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Oh lordy, not more DRM

09/18/06 | by Adam | Categories: Copyright

Link: http://www.engadget.com/2006/09/16/embedded-rfid-to-smack-down-dvd-piracy/

One of my hot buttons is, and has been for a while, Digital Rights Management (aka DRM.) The main overall change is that the content (the music, movie or book) is no longer considered to be sold but merely licensed. The ability to then sell your copy (and associated license) is also being gutted with the slow move to electronic distribution.

People who've been around for a while know this in an earlier form as copy protection in software such as dongles, passcodes, overburning, bad blocks on disks (and discs), as well as other nefarious methods. Frankly, software licensing is where this all came from and when it comes to being restrictive the music and movie industries are very fast learners indeed.

On music CDs the music industry originally tried setting a read-only flag to prevent duplication which worked about as well as you can imagine. Since then they've added other approaches such as deliberately corrupting the data on the CD hoping that the error-correction on CD players would resolve the issue but computer CD and DVD-ROMs would not, or adding multisession indices with the later ones being bad with the expectation again that standalone CD players would ignore the later tables but computers would be hosed. All of these have failed so far even though some of them have had the bad habit of hanging my older Plextor CDRs forcing a reboot. Then there's Sony's infamous rootkit solution where software is surreptitiously installed on your computer to prevent any reading of the CD.

With newer technologies they're getting nastier still. Originally DVDs were "protected" using CSS. I say "protected" as CSS wasn't actually a copy-protection technique so much as a distribution/playback limitation device. Any CSS protected recording could be duplicated as much as wanted but couldn't be played back on any non-CSS enabled system. In addition on DVDs there was the region encoding that all players had to adhere to which prevented any DVD being played on a player that was set for somewhere else; please note that this is different from being encoded in a different format such as NTSC versus PAL. For example, Region 1 DVDs (North America) cannot be played on Region 2 players (Europe.) None of this prevented redistribution or copying but simply made it harder to use legally purchased material. The only legitimate argument I've yet heard for these variation is that due to the complexities of movie licensing, the move might not be legally covered in a different region. This strikes me as trying to resolve the wrong problem. Some manufacturers realised that Region 0 (Worldwide, or not region-specific) could play all available DVDs at which point the DVD-ROM makers changed their mastering slightly to fail on those too. It didn't take too long for CSS to fall by the wayside and most computer DVD-ROMs can be reset an indefinite amount of times to handle the region encoding, assuming that the DVDs aren't ripped to the harddrive or remastered to remove it. In the early days of DVDs, there was the self-destructing DIVX variation that included a built-in call-home approach requiring relicensing every time you wanted to watch a movie you'd bought.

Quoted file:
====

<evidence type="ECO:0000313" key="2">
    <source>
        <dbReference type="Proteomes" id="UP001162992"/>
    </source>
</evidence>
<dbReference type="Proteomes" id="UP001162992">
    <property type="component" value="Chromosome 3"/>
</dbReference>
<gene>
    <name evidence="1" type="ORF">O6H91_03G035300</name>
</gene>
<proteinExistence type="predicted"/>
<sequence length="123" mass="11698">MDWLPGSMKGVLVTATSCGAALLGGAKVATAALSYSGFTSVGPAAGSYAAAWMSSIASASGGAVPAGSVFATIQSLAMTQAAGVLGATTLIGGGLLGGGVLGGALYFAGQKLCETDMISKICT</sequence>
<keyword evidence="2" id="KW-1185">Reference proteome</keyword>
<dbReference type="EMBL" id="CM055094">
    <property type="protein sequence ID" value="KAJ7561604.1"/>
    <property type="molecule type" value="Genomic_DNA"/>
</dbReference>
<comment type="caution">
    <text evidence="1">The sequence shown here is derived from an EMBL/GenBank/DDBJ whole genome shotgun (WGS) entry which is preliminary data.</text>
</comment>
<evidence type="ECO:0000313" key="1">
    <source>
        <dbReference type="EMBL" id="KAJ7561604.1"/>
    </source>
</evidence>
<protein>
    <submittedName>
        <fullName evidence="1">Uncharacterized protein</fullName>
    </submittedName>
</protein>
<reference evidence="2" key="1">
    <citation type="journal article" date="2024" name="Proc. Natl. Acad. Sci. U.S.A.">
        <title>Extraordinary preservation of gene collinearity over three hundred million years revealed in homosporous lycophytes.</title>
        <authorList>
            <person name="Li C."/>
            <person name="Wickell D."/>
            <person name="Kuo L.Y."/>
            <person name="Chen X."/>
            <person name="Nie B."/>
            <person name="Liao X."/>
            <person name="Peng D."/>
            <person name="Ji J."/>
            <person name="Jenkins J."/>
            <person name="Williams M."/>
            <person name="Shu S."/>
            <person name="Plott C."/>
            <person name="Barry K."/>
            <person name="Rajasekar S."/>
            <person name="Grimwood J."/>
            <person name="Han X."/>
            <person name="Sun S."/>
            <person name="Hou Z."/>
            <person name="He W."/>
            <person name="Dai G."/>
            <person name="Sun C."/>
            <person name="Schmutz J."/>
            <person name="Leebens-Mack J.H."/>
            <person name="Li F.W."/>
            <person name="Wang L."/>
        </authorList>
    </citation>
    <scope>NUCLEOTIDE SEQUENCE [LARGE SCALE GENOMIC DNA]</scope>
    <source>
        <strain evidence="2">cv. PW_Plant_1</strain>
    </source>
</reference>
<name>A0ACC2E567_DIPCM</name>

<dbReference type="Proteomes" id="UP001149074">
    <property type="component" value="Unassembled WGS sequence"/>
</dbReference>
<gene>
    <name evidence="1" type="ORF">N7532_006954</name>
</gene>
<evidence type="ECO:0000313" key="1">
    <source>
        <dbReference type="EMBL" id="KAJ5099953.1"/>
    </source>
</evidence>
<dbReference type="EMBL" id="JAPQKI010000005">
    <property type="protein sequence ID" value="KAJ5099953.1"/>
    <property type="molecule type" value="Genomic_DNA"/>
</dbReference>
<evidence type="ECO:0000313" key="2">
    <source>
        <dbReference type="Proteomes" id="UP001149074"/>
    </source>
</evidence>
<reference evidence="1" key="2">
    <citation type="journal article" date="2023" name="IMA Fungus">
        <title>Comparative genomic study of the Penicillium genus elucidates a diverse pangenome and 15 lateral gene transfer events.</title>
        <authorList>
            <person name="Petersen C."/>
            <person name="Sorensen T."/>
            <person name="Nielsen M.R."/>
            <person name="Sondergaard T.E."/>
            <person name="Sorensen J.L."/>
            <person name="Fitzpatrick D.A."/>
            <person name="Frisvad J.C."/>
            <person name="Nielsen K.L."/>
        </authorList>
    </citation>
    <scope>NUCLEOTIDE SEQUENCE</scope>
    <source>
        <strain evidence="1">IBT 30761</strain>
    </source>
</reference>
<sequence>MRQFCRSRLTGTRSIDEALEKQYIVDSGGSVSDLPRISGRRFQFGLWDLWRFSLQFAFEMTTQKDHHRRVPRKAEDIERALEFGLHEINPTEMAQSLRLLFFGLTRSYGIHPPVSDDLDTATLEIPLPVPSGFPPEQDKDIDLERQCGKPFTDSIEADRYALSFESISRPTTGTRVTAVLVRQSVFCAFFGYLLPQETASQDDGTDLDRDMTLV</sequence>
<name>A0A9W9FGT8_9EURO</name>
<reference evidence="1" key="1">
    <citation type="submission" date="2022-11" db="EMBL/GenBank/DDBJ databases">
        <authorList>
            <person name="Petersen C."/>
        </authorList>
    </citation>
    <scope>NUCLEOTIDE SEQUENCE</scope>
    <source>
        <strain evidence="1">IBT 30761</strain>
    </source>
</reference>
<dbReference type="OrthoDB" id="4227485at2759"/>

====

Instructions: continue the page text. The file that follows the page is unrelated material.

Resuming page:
With newer systems like HDMI, it's getting worse. The requirement here is that the copy protection is now to lock the user entirely out of the system. You no longer own your copy of the content (as was the case with earlier methods) and you barely have a license associated with your purchase. You also give up a fair amount of rights to your hardware too -- if not everything fits the copy protection specification, the content cannot be displayed or watched at all so good luck on choosing appropriate equipment. The licenses are now getting sufficiently vague that the content owner can reject your license to watch the content (remember, you don't own this any more) at any time for any reason and you're stuck with a five inch coaster.

The link above takes you to yet another variation. The argument here is that this protects the studios from being ripped off. Read the article and you'll see it's yet another variation of CSS and region encoding, but this time in hardware. It doesn't protect the property, it just restricts people's ability to use it in favour of the studio's international marketing arm.

I have to wonder at what point people are going to say "Enough is enough" and just stop buying this stuff. I'm all in favour of authors, artists and movie studios being paid for their labours but this is all getting a bit much. It's "Digital Rights Management" and those are your rights that are being managed into non-existence.

 

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